Officers from the South East Regional Organised Crime Unit (SEROCU) Cyber Crime Unit, supported by Titan ROCU (North West Regional Organised Crime Unit), have arrested a man as part of an investigation into ‘swatting’ and computer hacking offences.
SEROCU, supported by the National Cyber Crime Unit (NCCU), worked closely with the Federal Bureau of Investigation (FBI) on the operation which focused on the denial of service attack of Sony Playstation and Xbox systems in 2014 and ‘swatting’ offences.
‘Swatting’ is a term used to describe criminal activity by an individual or group who knowingly provides false information to law enforcement agencies in the USA, suggesting that a threat exists at a particular location so that police respond with tactical units. Making false threats drains law enforcement resources and can cause significant distress or physical injury to first responders or victims.
An 18-year-old man was arrested this morning (16/1) in Boundary Street, Southport on suspicion of unauthorised access to computer material contrary to section 1 of Computer Misuse Act 1990, unauthorised access with intent to commit further offences contrary to section 2 of Computer Misuse Act 1990 and threats to kill contrary to Section 16 of Offences against the person Act 1861.
A number of electronic and digital devices were seized to be examined by SEROCU’s Cyber Crime Forensic and eForensics Unit.
Craig Jones, Head of the Cyber Crime Unit at SEROCU, said: “This investigation is a good example of joint law enforcement cooperation in relation to a type of criminality that is not restricted by any geographical boundaries.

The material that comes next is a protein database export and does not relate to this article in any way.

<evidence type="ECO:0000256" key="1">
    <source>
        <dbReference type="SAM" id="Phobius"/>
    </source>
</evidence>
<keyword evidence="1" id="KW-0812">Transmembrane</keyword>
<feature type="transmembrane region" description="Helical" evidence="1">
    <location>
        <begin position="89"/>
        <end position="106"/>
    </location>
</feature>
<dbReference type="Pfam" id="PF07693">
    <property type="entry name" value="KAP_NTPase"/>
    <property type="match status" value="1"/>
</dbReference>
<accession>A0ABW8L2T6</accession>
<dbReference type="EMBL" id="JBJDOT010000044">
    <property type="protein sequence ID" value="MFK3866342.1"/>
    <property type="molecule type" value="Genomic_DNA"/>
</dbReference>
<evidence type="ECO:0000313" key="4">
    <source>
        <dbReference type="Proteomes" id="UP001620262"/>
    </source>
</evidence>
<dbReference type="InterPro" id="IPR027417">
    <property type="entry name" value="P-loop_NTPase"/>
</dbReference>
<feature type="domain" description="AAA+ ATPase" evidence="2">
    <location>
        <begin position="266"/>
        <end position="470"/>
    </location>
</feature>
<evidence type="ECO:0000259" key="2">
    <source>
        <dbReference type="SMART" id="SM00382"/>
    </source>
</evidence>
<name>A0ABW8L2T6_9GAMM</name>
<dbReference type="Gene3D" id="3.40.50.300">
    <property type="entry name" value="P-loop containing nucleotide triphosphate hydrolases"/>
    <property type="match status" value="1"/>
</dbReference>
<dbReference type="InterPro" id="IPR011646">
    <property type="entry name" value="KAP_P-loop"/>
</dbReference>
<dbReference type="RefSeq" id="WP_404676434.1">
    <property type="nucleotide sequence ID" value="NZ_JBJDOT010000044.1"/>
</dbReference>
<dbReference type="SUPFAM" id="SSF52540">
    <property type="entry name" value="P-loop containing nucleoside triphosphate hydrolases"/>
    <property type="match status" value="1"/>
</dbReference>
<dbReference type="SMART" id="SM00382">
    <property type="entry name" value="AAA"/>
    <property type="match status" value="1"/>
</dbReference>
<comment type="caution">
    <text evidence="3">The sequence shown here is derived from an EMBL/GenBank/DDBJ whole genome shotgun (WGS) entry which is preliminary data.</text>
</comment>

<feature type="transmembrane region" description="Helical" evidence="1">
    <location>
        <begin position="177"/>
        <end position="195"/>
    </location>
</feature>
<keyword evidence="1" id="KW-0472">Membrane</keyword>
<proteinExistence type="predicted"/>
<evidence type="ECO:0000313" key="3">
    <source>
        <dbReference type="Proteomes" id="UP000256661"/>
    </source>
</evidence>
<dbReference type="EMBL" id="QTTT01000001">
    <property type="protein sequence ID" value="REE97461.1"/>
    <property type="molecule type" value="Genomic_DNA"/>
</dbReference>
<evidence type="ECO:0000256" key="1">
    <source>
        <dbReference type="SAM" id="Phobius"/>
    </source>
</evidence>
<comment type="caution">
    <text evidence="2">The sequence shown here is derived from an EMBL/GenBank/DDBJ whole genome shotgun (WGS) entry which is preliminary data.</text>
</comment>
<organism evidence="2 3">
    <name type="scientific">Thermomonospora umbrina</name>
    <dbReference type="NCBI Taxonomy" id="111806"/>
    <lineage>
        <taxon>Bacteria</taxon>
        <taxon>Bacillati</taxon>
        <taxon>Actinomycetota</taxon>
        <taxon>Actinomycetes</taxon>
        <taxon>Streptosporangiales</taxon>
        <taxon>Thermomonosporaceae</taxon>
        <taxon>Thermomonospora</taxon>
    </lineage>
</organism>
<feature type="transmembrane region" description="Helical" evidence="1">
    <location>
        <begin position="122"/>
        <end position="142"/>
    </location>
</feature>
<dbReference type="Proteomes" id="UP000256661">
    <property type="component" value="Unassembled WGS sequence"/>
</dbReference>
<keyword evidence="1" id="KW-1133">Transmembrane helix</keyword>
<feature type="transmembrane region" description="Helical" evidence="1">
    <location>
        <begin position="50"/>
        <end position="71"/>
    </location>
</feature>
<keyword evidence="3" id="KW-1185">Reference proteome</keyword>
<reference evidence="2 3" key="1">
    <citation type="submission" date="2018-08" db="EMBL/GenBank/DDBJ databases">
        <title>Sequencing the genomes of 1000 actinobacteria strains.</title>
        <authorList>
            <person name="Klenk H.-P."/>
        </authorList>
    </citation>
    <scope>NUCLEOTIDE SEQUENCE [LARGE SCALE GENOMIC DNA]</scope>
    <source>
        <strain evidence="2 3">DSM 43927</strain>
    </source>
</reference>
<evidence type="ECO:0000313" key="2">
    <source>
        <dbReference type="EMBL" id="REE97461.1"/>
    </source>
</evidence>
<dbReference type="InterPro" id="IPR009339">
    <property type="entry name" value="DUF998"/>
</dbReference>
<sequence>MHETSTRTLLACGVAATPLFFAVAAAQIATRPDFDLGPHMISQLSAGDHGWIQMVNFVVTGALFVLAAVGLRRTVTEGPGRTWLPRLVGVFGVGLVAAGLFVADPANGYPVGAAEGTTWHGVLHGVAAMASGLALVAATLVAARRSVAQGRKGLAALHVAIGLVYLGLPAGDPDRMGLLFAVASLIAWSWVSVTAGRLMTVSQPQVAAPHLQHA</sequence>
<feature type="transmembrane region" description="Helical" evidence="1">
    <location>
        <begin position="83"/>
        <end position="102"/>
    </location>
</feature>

“We are still at the early stages of the investigation and there is still much work to be done. We will continue to work closely with the FBI to identify those to who commit offences and hold them to account.
“Offences referred to as ‘swatting’ involve law enforcement forces in the United States receiving hoax calls via Skype for a major incident in which SWAT teams were dispatched.
“We are pursuing cyber criminals using the latest technology and working with businesses and academia to further develop specialist investigative capabilities to protect and reduce the risk to the public.
“Cyber crime is an issue which has no boundaries and affects people on a local, regional and global level.
“I would like to urge everyone to check their home and business computer security and follow the advice available on sites such as cyberstreetwise.com and getsafeonline.org.
“Finally I would ask anyone who has information in regards to cyber offences to report them to Action Fraud at www.actionfraud.police.uk or anonymously calling Crimestoppers on 0800 555 111 or online at www.crimestoppers-uk.org.”
DCC Peter Goodman, National Policing Lead for Cyber Security at the Association of Police Officers (ACPO), said: “”This is a significant arrest by the South East regional Cyber Crime Unit, supported by North West policing colleagues, of a UK citizen suspected of engaging in serious and organised cyber crime on the national and international stage. The cyber crime investigative capability I am overseeing across the Regional Organised Crime Units increasingly allows policing to undertake such complex investigations as a networked specialist resource, and in collaboration with international law enforcement partners, as in this case the FBI. This arrest demonstrates that we will pursue those who commit crime with the false perception they are protected within their own homes or hiding behind anonymous online personas.
“As we continue to build capability and develop skills across wider policing, we still need industry, communities and individuals to protect themselves by implementing basic security measures whilst taking full advantage and enjoyment the opportunities the world wide web provides.”